Outrageous attire and appearances notwithstanding, they radiate danger; we instantly fear for the silent and apparently cowed Baby. But that’s deceptive; the kid holds his own, thanks to a sassy blend of attitude and aptitude. After all, nobody can argue with his talent behind the wheel.

On the home front, in between assignments, Baby shares his digs with surrogate father Joseph (CJ Jones), wheelchair-bound and deaf, but still nimble of mind and spirit. The two are mutually devoted, a bond that Wright deftly sketches with sensitivity and grace, and which Elgort and Jones portray with absolute conviction. We immediately fear for Joseph, because the intimacy of this relationship is wholly at odds with the scoundrels who populate Baby’s other life.

Our nervous sensibilities get stretched even further when Baby stumbles into a meet-cute moment with cute-as-a-button Debora (Lily James), a new waitress at the diner that he has made a daily ritual (the reason not to be disclosed here). They spark; they smolder: love at first sight, hastened by the wit and sparkling banter that too few films deliver these days.

But an actual relationship is a luxury Baby scarcely can afford, particularly when Doc summons him for another job. And this crew is dominated by the twitchy Bats (Jamie Foxx), an unstable psychopath with a casual propensity toward collateral civilian casualties, in direct violation of Doc’s “no unnecessary violence” mandate. Also along for the ride: the eternally dazed Eddie “No-Nose” (Flea, of the Red Hot Chili Peppers), who always seems one or two sentences behind any given conversation.

Neon signs blast in our brains: Things can only end badly.

Granted, all of this is a farcical exaggeration of anything remotely approaching reality, but that has been the hallmark of Wright’s films. The magic comes from the manner in which he turns his burlesque characters into people we genuinely care about, their baroque behavior notwithstanding.

Not to mention the cheeky, dark-dark-dark humor that also fuels this outlandish saga.

Elgort, who impressed so much in The Fault in Our Stars — and then wasted his time with the Divergent series — makes Baby a smoothly trendy, hip-hop antihero. Even at his most impassive, Elgort leaves no doubt about his character’s resolute morality and integrity. Baby is a victim of circumstance and a single unfortunate adolescent mistake, and we recognize his desire to escape.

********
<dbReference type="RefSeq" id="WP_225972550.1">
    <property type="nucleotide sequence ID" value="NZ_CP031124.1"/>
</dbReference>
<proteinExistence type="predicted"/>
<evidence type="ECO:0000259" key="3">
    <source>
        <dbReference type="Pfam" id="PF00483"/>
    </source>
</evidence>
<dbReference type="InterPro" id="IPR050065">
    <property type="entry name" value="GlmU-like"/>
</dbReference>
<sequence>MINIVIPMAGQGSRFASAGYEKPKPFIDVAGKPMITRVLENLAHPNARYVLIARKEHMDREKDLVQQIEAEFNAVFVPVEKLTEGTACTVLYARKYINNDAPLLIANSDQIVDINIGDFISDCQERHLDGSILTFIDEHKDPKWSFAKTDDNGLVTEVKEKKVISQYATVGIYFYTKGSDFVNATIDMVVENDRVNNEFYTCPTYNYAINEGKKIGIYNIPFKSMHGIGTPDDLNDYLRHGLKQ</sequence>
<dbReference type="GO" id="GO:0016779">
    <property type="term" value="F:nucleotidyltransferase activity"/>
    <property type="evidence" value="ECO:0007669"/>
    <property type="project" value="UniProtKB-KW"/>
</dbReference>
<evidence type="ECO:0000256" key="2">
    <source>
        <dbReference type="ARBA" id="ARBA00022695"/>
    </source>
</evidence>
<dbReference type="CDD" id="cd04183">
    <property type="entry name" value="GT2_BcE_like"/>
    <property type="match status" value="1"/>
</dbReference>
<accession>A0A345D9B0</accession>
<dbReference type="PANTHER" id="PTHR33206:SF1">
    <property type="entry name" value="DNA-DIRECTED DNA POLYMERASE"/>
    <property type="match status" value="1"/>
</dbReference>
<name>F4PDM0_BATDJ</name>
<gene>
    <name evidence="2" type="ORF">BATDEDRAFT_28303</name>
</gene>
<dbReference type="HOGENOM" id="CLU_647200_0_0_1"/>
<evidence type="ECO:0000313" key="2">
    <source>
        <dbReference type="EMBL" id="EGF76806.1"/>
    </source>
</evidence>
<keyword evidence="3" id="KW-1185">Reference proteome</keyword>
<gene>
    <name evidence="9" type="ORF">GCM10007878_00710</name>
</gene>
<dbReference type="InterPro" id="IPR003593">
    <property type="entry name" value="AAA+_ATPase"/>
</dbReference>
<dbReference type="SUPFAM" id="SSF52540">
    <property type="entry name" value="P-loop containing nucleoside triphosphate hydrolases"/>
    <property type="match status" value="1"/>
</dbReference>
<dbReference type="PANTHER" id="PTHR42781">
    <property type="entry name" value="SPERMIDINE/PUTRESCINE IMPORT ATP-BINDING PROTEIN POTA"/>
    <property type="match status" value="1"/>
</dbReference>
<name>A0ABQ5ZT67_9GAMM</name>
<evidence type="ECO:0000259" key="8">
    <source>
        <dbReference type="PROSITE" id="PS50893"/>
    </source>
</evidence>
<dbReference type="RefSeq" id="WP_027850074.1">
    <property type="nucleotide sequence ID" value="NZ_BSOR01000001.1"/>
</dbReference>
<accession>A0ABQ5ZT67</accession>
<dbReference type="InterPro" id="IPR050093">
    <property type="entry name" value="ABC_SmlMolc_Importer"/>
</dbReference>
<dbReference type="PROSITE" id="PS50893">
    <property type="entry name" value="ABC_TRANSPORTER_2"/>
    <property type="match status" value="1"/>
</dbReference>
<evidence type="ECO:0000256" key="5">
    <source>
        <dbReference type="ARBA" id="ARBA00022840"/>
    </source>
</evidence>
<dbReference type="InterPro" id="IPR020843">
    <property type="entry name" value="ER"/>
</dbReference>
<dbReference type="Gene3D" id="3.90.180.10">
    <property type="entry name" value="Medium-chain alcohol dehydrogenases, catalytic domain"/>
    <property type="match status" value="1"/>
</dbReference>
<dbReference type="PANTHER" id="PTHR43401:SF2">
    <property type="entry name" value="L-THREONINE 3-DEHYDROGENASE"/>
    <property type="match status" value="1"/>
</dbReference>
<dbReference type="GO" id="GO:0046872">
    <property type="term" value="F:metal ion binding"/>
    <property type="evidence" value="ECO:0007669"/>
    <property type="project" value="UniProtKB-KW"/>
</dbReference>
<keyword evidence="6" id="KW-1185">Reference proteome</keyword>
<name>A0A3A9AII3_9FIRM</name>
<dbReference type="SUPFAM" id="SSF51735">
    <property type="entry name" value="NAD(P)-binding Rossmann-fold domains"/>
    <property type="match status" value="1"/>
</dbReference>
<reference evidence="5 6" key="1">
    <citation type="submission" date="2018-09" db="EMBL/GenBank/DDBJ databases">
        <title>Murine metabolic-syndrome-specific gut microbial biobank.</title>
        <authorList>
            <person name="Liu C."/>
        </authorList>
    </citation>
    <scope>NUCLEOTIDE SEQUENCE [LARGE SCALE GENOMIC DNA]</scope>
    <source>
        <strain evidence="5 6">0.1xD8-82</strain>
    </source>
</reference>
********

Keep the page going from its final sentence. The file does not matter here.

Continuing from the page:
Spacey has great fun with the urbane and smoothly polished Doc, whose sophisticated veneer is — by itself — a hilarious joke, amid the nasties with whom he surrounds himself. And yet, as often is the case with Spacey’s performances, surface civility — and that wintry smile — don’t quite conceal Doc’s lethal underbelly. Few actors can be so simultaneously charming and malevolent.

The British James, until recently delighting Downton Abbey fans as Lady Rose MacClare, positively sparkles as the sweet, kind-eyed Debora. She’s the iconic lovely that no mere mortal lad ever could hope to win, and yet James – armed with Wright’s scrumptious banter — brings Debora down to earth, making her vulnerable, perceptive, intelligent and just forlorn enough to be enticing.

How could Baby resist her? How can we?

Foxx radiates the wary, waiting intensity of a coiled rattlesnake; González is a sassy, salacious, tart-tongued bad girl to the core. Hamm makes Buddy an intriguing study: at times unexpectedly sympathetic toward Baby, and a kindred spirit when it comes to music. Then again, Hamm laces Buddy’s gaze with something ... quietly feral.

High-fives go to editors Jonathan Amos and Paul Machliss, who cut this super-charged roller coaster with an élan matched only by Wright’s similar flamboyance; Bill Pope’s cinematography is equally electrifying. Few crime thrillers would even consider involving a dance coach, but then nothing about this film is average; choreographers Ryan Heffington and Ryan Spencer also deserve enthusiastic kudos.

And goodness, then there’s the music: a wall-to-wall genre mash-up that runs from The Damned’s “Neat Neat Neat” and Focus’ “Hocus Pocus,” to The Commodores’ “Easy” and Dave Brubeck’s “Unsquare Dance,” to Carla Thomas “B-A-B-Y” and T. Rex’s “Debora,” along with dozens more. Not to mention a certain Simon and Garfunkel anthem.

Wright assembles all the pieces brilliantly, playing our hearts and minds with the precision that Baby employs while preparing his mix-tapes. “Baby Driver” is summer’s first surprise: an exhilarating event destined to make a fortune — both now and later, when it hits home video — because you’ll want to watch it over and over.

Like, wow.